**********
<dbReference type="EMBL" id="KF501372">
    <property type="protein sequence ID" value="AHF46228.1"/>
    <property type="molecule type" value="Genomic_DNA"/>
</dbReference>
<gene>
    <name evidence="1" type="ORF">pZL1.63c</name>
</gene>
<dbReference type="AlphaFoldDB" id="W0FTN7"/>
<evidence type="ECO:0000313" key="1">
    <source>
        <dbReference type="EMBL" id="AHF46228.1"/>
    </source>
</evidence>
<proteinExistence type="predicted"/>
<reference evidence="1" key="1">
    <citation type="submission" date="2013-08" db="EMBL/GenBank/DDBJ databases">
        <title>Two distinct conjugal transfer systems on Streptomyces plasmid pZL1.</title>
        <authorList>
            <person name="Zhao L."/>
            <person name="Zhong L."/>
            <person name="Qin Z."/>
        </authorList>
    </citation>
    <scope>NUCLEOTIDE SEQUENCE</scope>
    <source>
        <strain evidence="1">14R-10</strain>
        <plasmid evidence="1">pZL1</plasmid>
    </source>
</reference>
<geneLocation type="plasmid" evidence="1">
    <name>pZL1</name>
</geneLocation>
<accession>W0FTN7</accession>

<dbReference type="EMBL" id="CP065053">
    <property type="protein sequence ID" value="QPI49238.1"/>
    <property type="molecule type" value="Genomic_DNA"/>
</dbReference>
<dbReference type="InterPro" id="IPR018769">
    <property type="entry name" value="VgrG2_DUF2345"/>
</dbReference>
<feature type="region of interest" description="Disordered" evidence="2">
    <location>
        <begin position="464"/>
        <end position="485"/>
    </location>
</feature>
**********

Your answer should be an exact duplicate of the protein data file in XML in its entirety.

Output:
<dbReference type="EMBL" id="KF501372">
    <property type="protein sequence ID" value="AHF46228.1"/>
    <property type="molecule type" value="Genomic_DNA"/>
</dbReference>
<gene>
    <name evidence="1" type="ORF">pZL1.63c</name>
</gene>
<dbReference type="AlphaFoldDB" id="W0FTN7"/>
<evidence type="ECO:0000313" key="1">
    <source>
        <dbReference type="EMBL" id="AHF46228.1"/>
    </source>
</evidence>
<proteinExistence type="predicted"/>
<reference evidence="1" key="1">
    <citation type="submission" date="2013-08" db="EMBL/GenBank/DDBJ databases">
        <title>Two distinct conjugal transfer systems on Streptomyces plasmid pZL1.</title>
        <authorList>
            <person name="Zhao L."/>
            <person name="Zhong L."/>
            <person name="Qin Z."/>
        </authorList>
    </citation>
    <scope>NUCLEOTIDE SEQUENCE</scope>
    <source>
        <strain evidence="1">14R-10</strain>
        <plasmid evidence="1">pZL1</plasmid>
    </source>
</reference>
<geneLocation type="plasmid" evidence="1">
    <name>pZL1</name>
</geneLocation>
<accession>W0FTN7</accession>

<dbReference type="EMBL" id="CP065053">
    <property type="protein sequence ID" value="QPI49238.1"/>
    <property type="molecule type" value="Genomic_DNA"/>
</dbReference>
<dbReference type="InterPro" id="IPR018769">
    <property type="entry name" value="VgrG2_DUF2345"/>
</dbReference>
<feature type="region of interest" description="Disordered" evidence="2">
    <location>
        <begin position="464"/>
        <end position="485"/>
    </location>
</feature>